119
Chapter 8
Critically Low Hispanic
College Graduation Rates
and a Clear Absence of
Hispanic High-Level
Administrators in Arizona,
California, and Texas
Ramona Ortega-Liston and RaJade M. Berry-James
Contents
Introduction ......................................................................................................120
eoretical Underpinnings ................................................................................121
A Review of Narcotics Trafficking Literature ...................................................... 124
Restating Research Questions in the Context of U.S.–Mexico
Drug Trafficking ................................................................................................126
Educational Attainment by Hispanics ...........................................................126
Population and Employment Demographics for the State of Arizona ............127
Population and Employment Demographics for the State of California ........131
Return on Investment .......................................................................................132
Importance of Early Career Challenges, Management Trainee Programs,
Education, and Mentoring to Job Success .....................................................134
120 ◾  Using the “Narcotrafico” Threat to Build Public Administration
Introduction
e war on drugs in the United States and Mexico aects the economy, import/
export relations, socio-political climates, and the safety and welfare of Americans
and Mexican nationals (Klingner, 2000; Ledwith, 2000; Klingner and Pallavicini
Campos, 2002; Finckenauer et al., 2007; Duran-Martinez et al., 2010; Jeszeck,
2011; Bjelopera and Finklea, 2012; Luce, 2012; Molzahn et al., 2012). e war on
drugs may also aect rapidly growing trade relations between the two countries.
Luce (2012) reported that “Mexico is rapidly becoming as important to the US
economy as China” (Financial Times). Differing headline perspectives indicate that
crime has increased in border states (Fox News, 2010; Jeszeck, 2011), but contrast-
ing media views suggest that there is a drop in the rate of illegal crossings and
deaths from trying to cross unforgiving desert terrain (Wagner, 2010; Associated
Press, 2013); however, no-one suggests that the war on drugs is over or should be
discontinued. ese important issues will be explored in some detail.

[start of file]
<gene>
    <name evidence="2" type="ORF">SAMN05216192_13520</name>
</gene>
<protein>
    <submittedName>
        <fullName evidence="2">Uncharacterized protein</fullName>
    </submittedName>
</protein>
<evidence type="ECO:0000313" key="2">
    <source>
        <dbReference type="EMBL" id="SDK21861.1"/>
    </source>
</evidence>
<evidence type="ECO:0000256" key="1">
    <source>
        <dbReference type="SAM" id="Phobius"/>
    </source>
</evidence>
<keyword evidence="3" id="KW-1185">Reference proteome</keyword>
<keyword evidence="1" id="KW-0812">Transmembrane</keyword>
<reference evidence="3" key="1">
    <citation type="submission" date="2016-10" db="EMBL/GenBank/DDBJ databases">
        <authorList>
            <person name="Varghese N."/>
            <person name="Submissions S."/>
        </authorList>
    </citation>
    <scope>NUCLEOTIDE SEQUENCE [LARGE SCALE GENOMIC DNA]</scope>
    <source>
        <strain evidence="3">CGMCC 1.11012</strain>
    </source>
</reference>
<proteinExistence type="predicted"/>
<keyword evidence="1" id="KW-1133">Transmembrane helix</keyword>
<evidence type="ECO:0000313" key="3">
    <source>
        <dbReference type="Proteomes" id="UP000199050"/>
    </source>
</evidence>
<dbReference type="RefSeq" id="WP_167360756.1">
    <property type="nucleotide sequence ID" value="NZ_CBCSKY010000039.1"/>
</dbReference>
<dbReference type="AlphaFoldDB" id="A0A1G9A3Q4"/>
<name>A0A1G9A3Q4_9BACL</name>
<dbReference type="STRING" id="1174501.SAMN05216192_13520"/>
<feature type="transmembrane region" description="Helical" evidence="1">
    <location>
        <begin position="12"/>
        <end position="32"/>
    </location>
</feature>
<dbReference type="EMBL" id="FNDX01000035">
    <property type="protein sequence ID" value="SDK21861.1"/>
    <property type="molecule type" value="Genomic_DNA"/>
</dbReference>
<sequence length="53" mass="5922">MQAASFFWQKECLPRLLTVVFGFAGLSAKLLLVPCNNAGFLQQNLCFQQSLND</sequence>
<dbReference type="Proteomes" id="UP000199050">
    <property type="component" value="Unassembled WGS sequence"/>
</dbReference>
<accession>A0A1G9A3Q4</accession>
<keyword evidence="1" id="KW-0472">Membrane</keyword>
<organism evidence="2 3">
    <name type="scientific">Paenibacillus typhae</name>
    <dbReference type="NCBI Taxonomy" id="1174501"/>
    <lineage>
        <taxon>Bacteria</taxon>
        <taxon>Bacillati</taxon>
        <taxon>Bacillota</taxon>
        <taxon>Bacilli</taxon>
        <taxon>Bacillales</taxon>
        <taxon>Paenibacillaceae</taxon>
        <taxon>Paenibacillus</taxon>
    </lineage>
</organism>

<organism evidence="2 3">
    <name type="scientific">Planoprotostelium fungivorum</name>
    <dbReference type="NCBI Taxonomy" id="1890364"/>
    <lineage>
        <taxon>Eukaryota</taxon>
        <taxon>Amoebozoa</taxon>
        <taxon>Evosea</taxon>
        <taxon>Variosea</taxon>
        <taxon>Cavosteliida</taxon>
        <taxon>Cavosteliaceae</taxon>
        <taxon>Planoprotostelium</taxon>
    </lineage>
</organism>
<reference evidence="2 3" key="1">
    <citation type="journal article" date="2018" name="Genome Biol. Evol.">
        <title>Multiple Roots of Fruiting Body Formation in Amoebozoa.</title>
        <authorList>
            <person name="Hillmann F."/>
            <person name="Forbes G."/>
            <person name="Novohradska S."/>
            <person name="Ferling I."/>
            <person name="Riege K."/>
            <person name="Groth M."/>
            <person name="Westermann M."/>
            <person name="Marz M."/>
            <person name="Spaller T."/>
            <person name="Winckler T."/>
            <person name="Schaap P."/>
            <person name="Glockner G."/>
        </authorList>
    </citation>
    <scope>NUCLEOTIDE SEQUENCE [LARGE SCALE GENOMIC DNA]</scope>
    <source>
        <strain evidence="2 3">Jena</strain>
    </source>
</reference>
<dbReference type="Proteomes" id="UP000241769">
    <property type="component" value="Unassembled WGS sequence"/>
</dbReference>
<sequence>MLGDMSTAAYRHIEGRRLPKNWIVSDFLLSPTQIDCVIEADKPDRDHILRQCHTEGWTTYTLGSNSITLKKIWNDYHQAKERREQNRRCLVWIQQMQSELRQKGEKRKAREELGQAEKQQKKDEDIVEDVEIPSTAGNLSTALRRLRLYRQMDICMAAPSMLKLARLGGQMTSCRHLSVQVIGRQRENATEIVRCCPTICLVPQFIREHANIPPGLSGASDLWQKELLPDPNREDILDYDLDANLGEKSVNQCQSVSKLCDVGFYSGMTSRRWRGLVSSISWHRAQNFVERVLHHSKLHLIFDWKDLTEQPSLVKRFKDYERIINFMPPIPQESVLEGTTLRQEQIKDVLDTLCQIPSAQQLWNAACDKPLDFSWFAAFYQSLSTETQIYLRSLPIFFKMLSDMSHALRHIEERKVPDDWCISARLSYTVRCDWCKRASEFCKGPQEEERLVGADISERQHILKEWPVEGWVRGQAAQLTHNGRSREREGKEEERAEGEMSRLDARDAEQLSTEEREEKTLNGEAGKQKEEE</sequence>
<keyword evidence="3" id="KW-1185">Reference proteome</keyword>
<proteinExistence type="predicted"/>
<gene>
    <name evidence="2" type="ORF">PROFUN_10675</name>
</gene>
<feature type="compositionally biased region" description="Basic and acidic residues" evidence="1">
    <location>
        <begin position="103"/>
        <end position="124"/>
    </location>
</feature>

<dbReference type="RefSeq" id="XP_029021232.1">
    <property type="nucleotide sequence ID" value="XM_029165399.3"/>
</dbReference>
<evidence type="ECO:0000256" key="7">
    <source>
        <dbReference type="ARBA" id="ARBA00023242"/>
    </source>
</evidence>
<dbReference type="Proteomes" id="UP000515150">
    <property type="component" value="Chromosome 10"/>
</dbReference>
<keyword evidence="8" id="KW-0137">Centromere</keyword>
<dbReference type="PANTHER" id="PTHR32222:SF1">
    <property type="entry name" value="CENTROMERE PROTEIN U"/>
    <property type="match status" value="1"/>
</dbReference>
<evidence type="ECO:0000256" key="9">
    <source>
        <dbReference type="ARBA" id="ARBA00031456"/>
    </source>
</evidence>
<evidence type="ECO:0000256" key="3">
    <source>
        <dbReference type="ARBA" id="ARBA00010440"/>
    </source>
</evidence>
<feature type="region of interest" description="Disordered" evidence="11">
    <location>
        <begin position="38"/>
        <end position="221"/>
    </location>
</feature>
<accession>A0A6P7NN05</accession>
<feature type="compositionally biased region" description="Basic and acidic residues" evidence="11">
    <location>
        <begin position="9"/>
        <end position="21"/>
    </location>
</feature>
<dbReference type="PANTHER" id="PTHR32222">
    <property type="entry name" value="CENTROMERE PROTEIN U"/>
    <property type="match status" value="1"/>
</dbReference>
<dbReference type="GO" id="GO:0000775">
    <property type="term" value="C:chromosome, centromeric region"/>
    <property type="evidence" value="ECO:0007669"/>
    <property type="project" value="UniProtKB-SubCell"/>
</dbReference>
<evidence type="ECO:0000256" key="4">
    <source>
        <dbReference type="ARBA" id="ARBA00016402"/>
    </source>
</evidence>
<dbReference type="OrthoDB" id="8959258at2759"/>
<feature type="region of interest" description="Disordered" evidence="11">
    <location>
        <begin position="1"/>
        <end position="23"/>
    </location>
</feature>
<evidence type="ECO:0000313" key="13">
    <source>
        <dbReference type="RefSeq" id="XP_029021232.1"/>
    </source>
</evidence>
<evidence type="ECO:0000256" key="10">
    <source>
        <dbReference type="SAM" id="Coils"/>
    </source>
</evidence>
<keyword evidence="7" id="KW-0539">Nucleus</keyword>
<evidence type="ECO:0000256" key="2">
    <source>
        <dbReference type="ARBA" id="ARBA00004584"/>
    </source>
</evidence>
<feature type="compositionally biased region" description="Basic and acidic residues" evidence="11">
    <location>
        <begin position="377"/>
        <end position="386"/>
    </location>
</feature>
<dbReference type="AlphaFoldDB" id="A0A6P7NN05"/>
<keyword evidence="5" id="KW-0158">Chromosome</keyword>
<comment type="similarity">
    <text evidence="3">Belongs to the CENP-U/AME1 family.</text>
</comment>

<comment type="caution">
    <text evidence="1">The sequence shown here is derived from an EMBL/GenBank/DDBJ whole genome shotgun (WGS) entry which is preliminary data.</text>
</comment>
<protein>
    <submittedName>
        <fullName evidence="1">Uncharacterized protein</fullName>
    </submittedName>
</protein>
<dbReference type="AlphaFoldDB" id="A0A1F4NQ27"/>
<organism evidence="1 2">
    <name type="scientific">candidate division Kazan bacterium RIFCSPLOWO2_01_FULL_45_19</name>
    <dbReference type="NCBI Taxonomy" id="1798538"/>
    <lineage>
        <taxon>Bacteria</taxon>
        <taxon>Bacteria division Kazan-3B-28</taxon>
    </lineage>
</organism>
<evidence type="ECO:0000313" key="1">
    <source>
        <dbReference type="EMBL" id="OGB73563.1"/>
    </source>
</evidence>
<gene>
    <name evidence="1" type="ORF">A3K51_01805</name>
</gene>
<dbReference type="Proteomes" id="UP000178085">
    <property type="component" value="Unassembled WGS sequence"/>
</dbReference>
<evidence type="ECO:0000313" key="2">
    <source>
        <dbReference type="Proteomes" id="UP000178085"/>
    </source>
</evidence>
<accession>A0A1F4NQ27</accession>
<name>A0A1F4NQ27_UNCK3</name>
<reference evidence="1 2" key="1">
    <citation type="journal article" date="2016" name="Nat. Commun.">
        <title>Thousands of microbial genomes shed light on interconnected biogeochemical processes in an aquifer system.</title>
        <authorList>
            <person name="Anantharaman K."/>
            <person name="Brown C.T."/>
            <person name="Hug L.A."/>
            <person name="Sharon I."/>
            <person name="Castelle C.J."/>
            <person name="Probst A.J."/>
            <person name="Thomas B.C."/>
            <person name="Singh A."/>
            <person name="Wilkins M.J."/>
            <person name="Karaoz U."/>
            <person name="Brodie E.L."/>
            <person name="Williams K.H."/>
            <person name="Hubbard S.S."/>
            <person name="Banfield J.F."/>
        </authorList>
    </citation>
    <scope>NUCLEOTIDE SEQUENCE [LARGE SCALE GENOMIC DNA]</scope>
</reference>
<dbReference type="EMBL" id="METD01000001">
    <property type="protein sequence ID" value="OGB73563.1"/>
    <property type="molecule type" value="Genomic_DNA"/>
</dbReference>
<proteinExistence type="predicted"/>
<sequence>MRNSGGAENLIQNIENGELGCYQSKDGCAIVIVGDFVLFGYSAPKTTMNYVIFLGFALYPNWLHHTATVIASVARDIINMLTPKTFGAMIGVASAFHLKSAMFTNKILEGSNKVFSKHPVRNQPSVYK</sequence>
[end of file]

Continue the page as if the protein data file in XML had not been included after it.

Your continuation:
is chapter examines what the war on drugs means for Hispanics residing in
border states. U.S. Census information and demographic statistics show that Latino/
Hispanics are the largest ethnic group in the United States, with large numbers of
them living in border states. Census demographics show that in 2011 Hispanics
numbered 52 million, and they also have been the fastest growing, increasing by
3.1% since 2010. is population growth propelled the Latino population to 16.7%
in 2011—up from 16.3% in 2010 (United States Census Bureau, 2012). Increases
in the Latino population are due largely to the proximity of Mexico to the south-
ern border of the United States. Arizona, California, and Texas are border states
that are most impacted by border issues, including illegal immigration and drug
traffickingamong many others. To combat border state issues such as drug traf-
ficking and illegal immigration, the budget for the U.S. Border Patrol has increased
from $262,647, in 1990, to $3,549,295 in 2011 (U.S. Border Patrol Statistics). e
significant increase in the budget underscores the seriousness of issues confronting
border states.
Clarification of Terminology:
Latinos and Hispanics are terms used interchangeably to mean all Spanish-
surnamed individuals or individuals who have been identified and catego-
rized as “Hispanic” in U.S. Census and government reports (U.S. Census,
2012).
Mentoring Influences on Careers ..................................................................135
Hispanics in Mentoring Relationships ..........................................................135
Conclusions ......................................................................................................136
Future Studies ...................................................................................................137
References .........................................................................................................138

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